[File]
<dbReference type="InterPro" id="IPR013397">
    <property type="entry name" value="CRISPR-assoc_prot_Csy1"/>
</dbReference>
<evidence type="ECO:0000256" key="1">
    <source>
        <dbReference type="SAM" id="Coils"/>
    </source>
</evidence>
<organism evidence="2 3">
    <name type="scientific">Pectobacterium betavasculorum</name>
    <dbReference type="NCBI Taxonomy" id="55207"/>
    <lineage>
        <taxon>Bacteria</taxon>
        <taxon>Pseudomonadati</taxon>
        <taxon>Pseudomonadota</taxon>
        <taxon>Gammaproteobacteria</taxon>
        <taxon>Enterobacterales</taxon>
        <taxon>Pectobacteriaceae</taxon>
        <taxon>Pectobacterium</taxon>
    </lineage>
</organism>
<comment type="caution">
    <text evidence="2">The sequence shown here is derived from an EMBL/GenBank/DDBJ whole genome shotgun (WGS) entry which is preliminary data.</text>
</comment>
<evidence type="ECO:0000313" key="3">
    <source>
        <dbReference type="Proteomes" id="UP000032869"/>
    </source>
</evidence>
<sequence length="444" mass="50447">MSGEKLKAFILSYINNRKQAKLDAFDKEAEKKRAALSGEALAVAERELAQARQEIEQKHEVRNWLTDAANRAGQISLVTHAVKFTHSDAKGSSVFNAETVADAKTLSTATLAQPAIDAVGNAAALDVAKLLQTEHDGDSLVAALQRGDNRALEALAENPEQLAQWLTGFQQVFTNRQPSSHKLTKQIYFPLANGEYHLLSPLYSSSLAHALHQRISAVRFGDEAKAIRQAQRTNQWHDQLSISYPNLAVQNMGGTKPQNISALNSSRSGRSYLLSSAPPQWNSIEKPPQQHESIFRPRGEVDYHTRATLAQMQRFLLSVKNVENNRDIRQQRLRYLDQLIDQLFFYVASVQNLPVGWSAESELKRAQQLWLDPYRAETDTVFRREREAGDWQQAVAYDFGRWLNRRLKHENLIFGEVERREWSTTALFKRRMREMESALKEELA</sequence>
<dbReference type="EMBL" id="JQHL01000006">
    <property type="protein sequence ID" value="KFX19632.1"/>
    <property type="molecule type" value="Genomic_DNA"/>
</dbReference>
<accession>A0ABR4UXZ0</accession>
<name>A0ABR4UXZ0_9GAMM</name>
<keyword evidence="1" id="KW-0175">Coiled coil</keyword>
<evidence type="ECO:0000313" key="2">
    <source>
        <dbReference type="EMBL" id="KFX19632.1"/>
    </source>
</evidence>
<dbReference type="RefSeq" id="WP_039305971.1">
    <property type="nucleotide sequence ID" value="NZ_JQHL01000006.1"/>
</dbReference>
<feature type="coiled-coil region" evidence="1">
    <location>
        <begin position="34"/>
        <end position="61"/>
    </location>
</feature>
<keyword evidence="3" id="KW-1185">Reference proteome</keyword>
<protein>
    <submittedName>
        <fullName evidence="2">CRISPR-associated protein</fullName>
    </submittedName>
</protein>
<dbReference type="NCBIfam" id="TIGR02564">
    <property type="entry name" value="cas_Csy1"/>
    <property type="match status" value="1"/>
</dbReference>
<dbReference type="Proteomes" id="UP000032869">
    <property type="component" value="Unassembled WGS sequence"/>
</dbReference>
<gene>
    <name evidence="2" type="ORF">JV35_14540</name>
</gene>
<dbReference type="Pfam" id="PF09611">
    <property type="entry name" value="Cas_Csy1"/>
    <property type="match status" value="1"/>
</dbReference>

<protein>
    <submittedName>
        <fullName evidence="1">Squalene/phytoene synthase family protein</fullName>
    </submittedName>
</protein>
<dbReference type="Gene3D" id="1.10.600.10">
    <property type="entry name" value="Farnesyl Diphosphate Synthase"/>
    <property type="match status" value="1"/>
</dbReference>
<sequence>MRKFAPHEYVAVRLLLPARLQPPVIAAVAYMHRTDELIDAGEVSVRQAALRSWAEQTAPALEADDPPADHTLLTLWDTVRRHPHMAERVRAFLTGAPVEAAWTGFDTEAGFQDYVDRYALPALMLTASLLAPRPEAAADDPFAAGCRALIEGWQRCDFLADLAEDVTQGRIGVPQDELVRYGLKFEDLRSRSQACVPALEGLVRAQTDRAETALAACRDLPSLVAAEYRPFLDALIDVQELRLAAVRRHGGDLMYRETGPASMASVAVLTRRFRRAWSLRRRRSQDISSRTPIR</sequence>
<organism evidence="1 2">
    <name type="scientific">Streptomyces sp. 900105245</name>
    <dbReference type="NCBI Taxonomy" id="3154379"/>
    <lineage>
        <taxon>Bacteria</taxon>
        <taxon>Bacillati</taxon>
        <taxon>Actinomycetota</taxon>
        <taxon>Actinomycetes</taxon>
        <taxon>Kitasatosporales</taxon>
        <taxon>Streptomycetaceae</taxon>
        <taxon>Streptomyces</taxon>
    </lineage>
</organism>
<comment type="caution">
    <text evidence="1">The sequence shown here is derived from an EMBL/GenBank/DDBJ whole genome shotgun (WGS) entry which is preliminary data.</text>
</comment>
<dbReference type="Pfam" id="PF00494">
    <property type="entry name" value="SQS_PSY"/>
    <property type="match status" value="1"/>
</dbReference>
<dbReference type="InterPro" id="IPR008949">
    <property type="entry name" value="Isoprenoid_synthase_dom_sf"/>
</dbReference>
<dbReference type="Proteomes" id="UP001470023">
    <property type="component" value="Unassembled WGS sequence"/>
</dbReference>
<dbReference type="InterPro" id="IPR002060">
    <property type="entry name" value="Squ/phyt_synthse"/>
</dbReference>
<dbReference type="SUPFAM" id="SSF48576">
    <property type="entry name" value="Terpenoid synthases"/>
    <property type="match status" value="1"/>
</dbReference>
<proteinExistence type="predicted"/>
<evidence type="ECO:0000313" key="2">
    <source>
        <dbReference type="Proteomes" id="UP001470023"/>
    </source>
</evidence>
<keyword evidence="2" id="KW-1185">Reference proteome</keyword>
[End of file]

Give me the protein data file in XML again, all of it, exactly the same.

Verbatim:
<dbReference type="InterPro" id="IPR013397">
    <property type="entry name" value="CRISPR-assoc_prot_Csy1"/>
</dbReference>
<evidence type="ECO:0000256" key="1">
    <source>
        <dbReference type="SAM" id="Coils"/>
    </source>
</evidence>
<organism evidence="2 3">
    <name type="scientific">Pectobacterium betavasculorum</name>
    <dbReference type="NCBI Taxonomy" id="55207"/>
    <lineage>
        <taxon>Bacteria</taxon>
        <taxon>Pseudomonadati</taxon>
        <taxon>Pseudomonadota</taxon>
        <taxon>Gammaproteobacteria</taxon>
        <taxon>Enterobacterales</taxon>
        <taxon>Pectobacteriaceae</taxon>
        <taxon>Pectobacterium</taxon>
    </lineage>
</organism>
<comment type="caution">
    <text evidence="2">The sequence shown here is derived from an EMBL/GenBank/DDBJ whole genome shotgun (WGS) entry which is preliminary data.</text>
</comment>
<evidence type="ECO:0000313" key="3">
    <source>
        <dbReference type="Proteomes" id="UP000032869"/>
    </source>
</evidence>
<sequence length="444" mass="50447">MSGEKLKAFILSYINNRKQAKLDAFDKEAEKKRAALSGEALAVAERELAQARQEIEQKHEVRNWLTDAANRAGQISLVTHAVKFTHSDAKGSSVFNAETVADAKTLSTATLAQPAIDAVGNAAALDVAKLLQTEHDGDSLVAALQRGDNRALEALAENPEQLAQWLTGFQQVFTNRQPSSHKLTKQIYFPLANGEYHLLSPLYSSSLAHALHQRISAVRFGDEAKAIRQAQRTNQWHDQLSISYPNLAVQNMGGTKPQNISALNSSRSGRSYLLSSAPPQWNSIEKPPQQHESIFRPRGEVDYHTRATLAQMQRFLLSVKNVENNRDIRQQRLRYLDQLIDQLFFYVASVQNLPVGWSAESELKRAQQLWLDPYRAETDTVFRREREAGDWQQAVAYDFGRWLNRRLKHENLIFGEVERREWSTTALFKRRMREMESALKEELA</sequence>
<dbReference type="EMBL" id="JQHL01000006">
    <property type="protein sequence ID" value="KFX19632.1"/>
    <property type="molecule type" value="Genomic_DNA"/>
</dbReference>
<accession>A0ABR4UXZ0</accession>
<name>A0ABR4UXZ0_9GAMM</name>
<keyword evidence="1" id="KW-0175">Coiled coil</keyword>
<evidence type="ECO:0000313" key="2">
    <source>
        <dbReference type="EMBL" id="KFX19632.1"/>
    </source>
</evidence>
<dbReference type="RefSeq" id="WP_039305971.1">
    <property type="nucleotide sequence ID" value="NZ_JQHL01000006.1"/>
</dbReference>
<feature type="coiled-coil region" evidence="1">
    <location>
        <begin position="34"/>
        <end position="61"/>
    </location>
</feature>
<keyword evidence="3" id="KW-1185">Reference proteome</keyword>
<protein>
    <submittedName>
        <fullName evidence="2">CRISPR-associated protein</fullName>
    </submittedName>
</protein>
<dbReference type="NCBIfam" id="TIGR02564">
    <property type="entry name" value="cas_Csy1"/>
    <property type="match status" value="1"/>
</dbReference>
<dbReference type="Proteomes" id="UP000032869">
    <property type="component" value="Unassembled WGS sequence"/>
</dbReference>
<gene>
    <name evidence="2" type="ORF">JV35_14540</name>
</gene>
<dbReference type="Pfam" id="PF09611">
    <property type="entry name" value="Cas_Csy1"/>
    <property type="match status" value="1"/>
</dbReference>

<protein>
    <submittedName>
        <fullName evidence="1">Squalene/phytoene synthase family protein</fullName>
    </submittedName>
</protein>
<dbReference type="Gene3D" id="1.10.600.10">
    <property type="entry name" value="Farnesyl Diphosphate Synthase"/>
    <property type="match status" value="1"/>
</dbReference>
<sequence>MRKFAPHEYVAVRLLLPARLQPPVIAAVAYMHRTDELIDAGEVSVRQAALRSWAEQTAPALEADDPPADHTLLTLWDTVRRHPHMAERVRAFLTGAPVEAAWTGFDTEAGFQDYVDRYALPALMLTASLLAPRPEAAADDPFAAGCRALIEGWQRCDFLADLAEDVTQGRIGVPQDELVRYGLKFEDLRSRSQACVPALEGLVRAQTDRAETALAACRDLPSLVAAEYRPFLDALIDVQELRLAAVRRHGGDLMYRETGPASMASVAVLTRRFRRAWSLRRRRSQDISSRTPIR</sequence>
<organism evidence="1 2">
    <name type="scientific">Streptomyces sp. 900105245</name>
    <dbReference type="NCBI Taxonomy" id="3154379"/>
    <lineage>
        <taxon>Bacteria</taxon>
        <taxon>Bacillati</taxon>
        <taxon>Actinomycetota</taxon>
        <taxon>Actinomycetes</taxon>
        <taxon>Kitasatosporales</taxon>
        <taxon>Streptomycetaceae</taxon>
        <taxon>Streptomyces</taxon>
    </lineage>
</organism>
<comment type="caution">
    <text evidence="1">The sequence shown here is derived from an EMBL/GenBank/DDBJ whole genome shotgun (WGS) entry which is preliminary data.</text>
</comment>
<dbReference type="Pfam" id="PF00494">
    <property type="entry name" value="SQS_PSY"/>
    <property type="match status" value="1"/>
</dbReference>
<dbReference type="InterPro" id="IPR008949">
    <property type="entry name" value="Isoprenoid_synthase_dom_sf"/>
</dbReference>
<dbReference type="Proteomes" id="UP001470023">
    <property type="component" value="Unassembled WGS sequence"/>
</dbReference>
<dbReference type="InterPro" id="IPR002060">
    <property type="entry name" value="Squ/phyt_synthse"/>
</dbReference>
<dbReference type="SUPFAM" id="SSF48576">
    <property type="entry name" value="Terpenoid synthases"/>
    <property type="match status" value="1"/>
</dbReference>
<proteinExistence type="predicted"/>
<evidence type="ECO:0000313" key="2">
    <source>
        <dbReference type="Proteomes" id="UP001470023"/>
    </source>
</evidence>
<keyword evidence="2" id="KW-1185">Reference proteome</keyword>